What is the ruling on water that gets onto one’s clothes when washing after relieving oneself (istinja’), using the tap?.
There is no doubt that the water that may get onto one’s clothes or body from the tap is taahir (pure), because the tap water is pure.
But if the water that gets on the clothes is water with which the impurity has been washed away, then the ruling on this water is that when it separates from the impurity, if some of its characteristics have been changed by the impurity, then it is najis (impure), so if it gets on to the clothes or body, the part it has got onto must be washed. But when it separates from the impurity but has not changed, then it is taahir (pure) and it does not matter if it gets onto the body or clothes.
This is the view of Imam Maalik (may Allah have mercy on him). See al-Mawsoo‘ah al-Fiqhiyyah, 29/99
It should be noted with regard to this matter that the Shaytaan may try to whisper (waswaas) to the individual so as to make his go to extremes in this matter, which is contrary to Islamic teaching. It is not appropriate to have doubts about the water that is splashed when relieving oneself, unless the Muslim is definitely certain that this water carries some impurity, and that may be known from changes in the colour or smell of the water as a result of that impurity. In that case, he should wash off whatever has got onto his body or clothes.
Shaykh al-Islam Ibn Taymiyah (may Allah have mercy on him) said:
With regard to water, it is pure in and of itself, but if it is mixed with some impurity and that is apparent, then using it is regarded as using that impurity. What is forbidden is to use it when the impurity has become mixed with it, not because it is impure in and of itself. If there is no clear sign that the impurity has become mixed with it, this doubt about the water when the water is good and there is no change in it, comes under the heading of putting oneself through unnecessary hardship, which Allah has stated is not appropriate in our sharee‘ah, and it is a restriction from which Allah has saved yus.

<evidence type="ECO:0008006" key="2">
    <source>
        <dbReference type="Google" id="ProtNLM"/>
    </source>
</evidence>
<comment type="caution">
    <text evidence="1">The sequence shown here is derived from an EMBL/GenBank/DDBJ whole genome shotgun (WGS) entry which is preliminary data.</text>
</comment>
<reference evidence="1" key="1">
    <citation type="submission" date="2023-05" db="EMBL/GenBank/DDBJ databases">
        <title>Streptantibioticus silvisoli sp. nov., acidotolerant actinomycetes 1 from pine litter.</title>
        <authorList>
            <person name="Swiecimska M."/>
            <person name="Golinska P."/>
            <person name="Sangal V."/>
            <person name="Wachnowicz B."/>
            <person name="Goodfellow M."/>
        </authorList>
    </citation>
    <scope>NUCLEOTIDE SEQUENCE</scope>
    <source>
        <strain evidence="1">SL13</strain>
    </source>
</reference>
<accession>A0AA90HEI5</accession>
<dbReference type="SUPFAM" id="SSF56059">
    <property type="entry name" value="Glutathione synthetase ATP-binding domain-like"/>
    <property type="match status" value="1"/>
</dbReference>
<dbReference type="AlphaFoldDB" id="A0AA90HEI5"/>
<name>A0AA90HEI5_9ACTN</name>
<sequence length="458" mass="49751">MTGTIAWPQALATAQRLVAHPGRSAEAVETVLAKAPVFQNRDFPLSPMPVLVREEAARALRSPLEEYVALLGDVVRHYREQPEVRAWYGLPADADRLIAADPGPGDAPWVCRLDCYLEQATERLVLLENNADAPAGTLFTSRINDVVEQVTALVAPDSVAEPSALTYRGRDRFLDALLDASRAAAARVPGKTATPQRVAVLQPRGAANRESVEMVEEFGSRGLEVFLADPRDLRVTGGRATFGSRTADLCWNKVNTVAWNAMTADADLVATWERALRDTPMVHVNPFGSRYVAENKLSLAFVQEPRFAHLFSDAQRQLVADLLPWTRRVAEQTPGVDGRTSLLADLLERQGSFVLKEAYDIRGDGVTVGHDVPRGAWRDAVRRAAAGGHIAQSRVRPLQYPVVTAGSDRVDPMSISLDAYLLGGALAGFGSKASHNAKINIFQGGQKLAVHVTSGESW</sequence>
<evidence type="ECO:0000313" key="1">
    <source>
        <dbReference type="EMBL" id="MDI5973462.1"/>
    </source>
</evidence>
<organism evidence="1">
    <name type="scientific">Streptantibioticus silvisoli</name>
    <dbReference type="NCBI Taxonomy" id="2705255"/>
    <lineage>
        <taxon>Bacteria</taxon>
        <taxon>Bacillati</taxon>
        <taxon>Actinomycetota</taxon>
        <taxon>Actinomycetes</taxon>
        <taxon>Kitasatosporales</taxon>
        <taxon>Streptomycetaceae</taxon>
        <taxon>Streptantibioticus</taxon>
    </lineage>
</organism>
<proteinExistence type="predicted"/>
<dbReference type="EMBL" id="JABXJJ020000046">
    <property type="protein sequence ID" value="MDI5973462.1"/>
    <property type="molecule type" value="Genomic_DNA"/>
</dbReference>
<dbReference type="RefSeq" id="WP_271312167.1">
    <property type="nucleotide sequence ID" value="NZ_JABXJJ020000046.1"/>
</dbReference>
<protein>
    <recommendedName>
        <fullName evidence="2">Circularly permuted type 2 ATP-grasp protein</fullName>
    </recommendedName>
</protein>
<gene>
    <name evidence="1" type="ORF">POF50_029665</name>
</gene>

It is proven that ‘Umar ibn al-Khattaab (may Allah be pleased with him) did wudoo’ using water from a Christian vessel, even though there was a possibility that the water could have been mixed with some impurity. ‘Umar ibn al-Khattaab (may Allah be pleased with him) and a companion of his passed by a downspout, and his companion said to its owner: O owner of the downspout, is your water pure or impure? ‘Umar said: O owner of the downspout, do not tell him, because he has no need to know.
Imam Ahmad and others stated, with regard to this issue, that if water falls on a person from a downspout and the like, and there is no sign to indicate that it is impure, then he does not have to ask about it; rather doing so is makrooh.
End quote from al-Fataawa al-Kubra, 1/225, 226
Shaykh Muhammad ibn Saalih al-‘Uthaymeen (may Allah have mercy on him) was asked about a person who does wudoo’ in a place where people relieve themselves and there is the possibility that his garment may become impure; does he have to wash his garment?
Before I answer this question, I want to say:
This sharee‘ah – praise be to Allah – is perfect in all aspects and is suited to sound human nature that Allah has instilled in man. It came to make things easy and in fact it came to save man from confusion caused by whispers from the Shaytaan and imaginary matters for which there is no foundation. Based on that, the basic principle is that the individual and his garments are pure, so long as there is no certainty that any impurity has got onto his body or garments. This basic principle is supported by the words of the Prophet (blessings and peace of Allah be upon him) to a man who complained to him that he imagined that he felt something – namely breaking wind – when he was praying. The Prophet (blessings and peace of Allah be upon him) said: “No one should stop (praying) unless he hears a sound or notices a smell.” So the basic principle is that things remain as they are.
If water gets onto the clothes in which they entered the washroom in which they relieved themselves, as the questioner says, who can tell whether this dampness comes from impurity such as urine or water that has changed because of contact with faeces and the like? If we are not certain that that is the case, then the basic principle is that things are pure. Granted, he may think it most likely that it has been contaminated with something impure, but so long as we are not certain, the basic principle is that things remain pure.
So in answer to this question, we say: if they are not certain that something impure has got onto their clothes, then the basic principle is that they remain pure and they do not have to wash their clothes; they can pray in them and there is nothing wrong with that. And Allah knows best. End quote.
Majmoo‘ Fataawa Ibn ‘Uthaymeen, 11/question no. 23
And Allah knows best.